An archive of the IT Risk Bulletin is available here.
Security researchers have identified POODLE — “Padding Oracle on Downgrade Legacy Encryption” — in an old but still commonly used version of SSL, the technology used to encrypt HTTP and other web traffic. Any server that supports SSL version 3 (SSLv3) can be exploited so that an attacker can decrypt secure sessions, potentially revealing passwords and other private information.
Web browsers will be updating their technology over the next few weeks to automatically disable SSLv3 on the client (browser) side, eliminating the POODLE vulnerability. If you utilize an older computer, please ensure that you have updated modern web browser such as Firefox 33, Chrome 38, Safari 7, Internet Explorer 10 or 11. There are platform-specific settings available for most browsers to disable SSLv3 at runtime for those who do not want to wait. Most users can simply ensure they get automatic browser updates and wait for the official update.
The safest and simplest solution is to disable SSLv3 support on all software, and instead use more recent versions of SSL: TLS version 1, 1.1, or 1.2. (Confusingly, more recent versions of SSL use the name TLS, for Transport Layer Security, rather than SSL, and the numbering scheme was reset to 1. So SSLv3 is older than TLSv1. TLS version 1.2 is the most recent version of SSL/TLS.)
Server administrators should take immediate action to disable SSLv3. Simply enabling other versions and leaving SSLv3 enabled is insufficient, as protocol downgrade attacks are possible. Disabling SSLv3 on a server may create compatibility problems for ancient client software — most notably, Internet Explorer 6 will be blocked from using SSL. Protocol configuration is platform-specific, so please refer to your official documentation for instructions. Some unofficial guides and methods of checking your server are available in in the references below.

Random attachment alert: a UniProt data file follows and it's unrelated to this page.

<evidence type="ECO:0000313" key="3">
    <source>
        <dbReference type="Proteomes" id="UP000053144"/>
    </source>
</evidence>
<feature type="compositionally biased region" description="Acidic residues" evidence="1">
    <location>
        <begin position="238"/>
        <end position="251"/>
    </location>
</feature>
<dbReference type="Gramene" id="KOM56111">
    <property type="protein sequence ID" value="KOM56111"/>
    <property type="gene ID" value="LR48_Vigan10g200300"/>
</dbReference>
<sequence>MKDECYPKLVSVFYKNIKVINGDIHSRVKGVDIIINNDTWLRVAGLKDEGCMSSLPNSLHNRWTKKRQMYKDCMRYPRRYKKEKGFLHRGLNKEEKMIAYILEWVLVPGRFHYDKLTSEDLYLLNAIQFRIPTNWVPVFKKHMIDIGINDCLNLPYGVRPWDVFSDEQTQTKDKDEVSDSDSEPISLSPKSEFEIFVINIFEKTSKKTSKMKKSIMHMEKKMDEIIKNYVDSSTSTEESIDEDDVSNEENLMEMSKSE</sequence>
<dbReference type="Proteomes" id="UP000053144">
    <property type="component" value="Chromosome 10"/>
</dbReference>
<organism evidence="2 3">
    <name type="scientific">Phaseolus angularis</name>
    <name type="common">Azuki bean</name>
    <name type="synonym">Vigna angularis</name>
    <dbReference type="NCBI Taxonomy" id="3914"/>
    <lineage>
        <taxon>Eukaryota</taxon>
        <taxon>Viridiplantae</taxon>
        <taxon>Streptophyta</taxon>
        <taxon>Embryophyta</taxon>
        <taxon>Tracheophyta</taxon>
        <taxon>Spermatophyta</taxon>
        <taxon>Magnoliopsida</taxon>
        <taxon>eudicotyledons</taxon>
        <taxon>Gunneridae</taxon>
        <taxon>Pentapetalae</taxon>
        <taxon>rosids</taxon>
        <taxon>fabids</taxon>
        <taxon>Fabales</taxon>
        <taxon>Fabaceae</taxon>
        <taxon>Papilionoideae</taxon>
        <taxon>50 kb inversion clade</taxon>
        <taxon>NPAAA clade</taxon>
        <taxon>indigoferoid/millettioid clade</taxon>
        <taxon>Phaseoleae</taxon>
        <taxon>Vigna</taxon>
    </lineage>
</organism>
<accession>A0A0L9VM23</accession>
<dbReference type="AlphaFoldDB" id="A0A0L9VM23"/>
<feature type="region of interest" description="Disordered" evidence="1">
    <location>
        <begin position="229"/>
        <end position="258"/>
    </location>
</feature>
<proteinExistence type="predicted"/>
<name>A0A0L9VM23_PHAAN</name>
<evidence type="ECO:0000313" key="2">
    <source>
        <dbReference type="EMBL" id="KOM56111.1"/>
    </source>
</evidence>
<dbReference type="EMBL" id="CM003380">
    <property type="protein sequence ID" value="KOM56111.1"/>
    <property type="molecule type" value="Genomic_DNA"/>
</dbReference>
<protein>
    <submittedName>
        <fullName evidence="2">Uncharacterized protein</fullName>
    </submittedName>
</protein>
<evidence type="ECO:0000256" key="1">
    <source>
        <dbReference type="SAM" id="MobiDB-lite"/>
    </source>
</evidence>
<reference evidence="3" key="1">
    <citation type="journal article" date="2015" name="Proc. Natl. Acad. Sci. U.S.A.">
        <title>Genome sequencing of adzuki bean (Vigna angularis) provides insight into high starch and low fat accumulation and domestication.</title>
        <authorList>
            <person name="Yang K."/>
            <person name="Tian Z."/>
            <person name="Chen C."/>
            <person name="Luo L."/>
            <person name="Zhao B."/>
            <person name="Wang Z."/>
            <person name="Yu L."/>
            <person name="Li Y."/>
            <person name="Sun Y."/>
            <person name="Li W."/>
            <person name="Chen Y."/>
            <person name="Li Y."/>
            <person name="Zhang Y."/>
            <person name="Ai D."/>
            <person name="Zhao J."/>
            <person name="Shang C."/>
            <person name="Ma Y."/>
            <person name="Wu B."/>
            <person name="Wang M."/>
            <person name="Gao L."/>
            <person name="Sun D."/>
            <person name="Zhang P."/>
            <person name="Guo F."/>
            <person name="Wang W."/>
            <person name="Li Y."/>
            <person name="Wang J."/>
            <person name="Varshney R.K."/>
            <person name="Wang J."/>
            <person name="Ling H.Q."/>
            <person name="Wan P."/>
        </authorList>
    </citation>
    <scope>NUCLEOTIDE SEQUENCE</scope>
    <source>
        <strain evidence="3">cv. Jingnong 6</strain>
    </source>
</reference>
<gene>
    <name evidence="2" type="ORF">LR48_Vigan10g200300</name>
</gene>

Web clients other than browsers, such as web services, may need reconfiguration to communicate over TLS. Administrators and developers responsible for non-browser clients should check their official documentation.
The guidance is for members of the UAB campus community who wish to use cloud applications and services available on the Web, including file storage, Web conferencing and content hosting.
While recognizing that cloud services can fill a need in certain areas, UAB IT reminds all UAB employees to use appropriate due diligence when entering into agreements, especially with cloud providers. UAB employees should not store sensitive/restricted information in a cloud service without University-approved agreements in place.
UAB employees cannot subscribe to cloud services to store sensitive or classified data (see UAB Data Protection and Security Policy for what UAB defines as sensitive data) without an appropriate agreement directly with UAB — and employees cannot be reimbursed for such cloud subscriptions without an affirming statement that the data stored is not sensitive.
“We want to make people aware of how risky it is to use such sites for sensitive data,” said David Yother, director of enterprise technology services for UAB IT. “The safest method is to keep it here at UAB, unless a specific business reason exists and appropriate management approvals have been received.”
Over the coming months, additional information will be released, including guidelines for specific cloud services.
More information about the cloud guidance can be found here.
UAB Hospital employees should refer to guidance from HSIS with regard to using cloud services.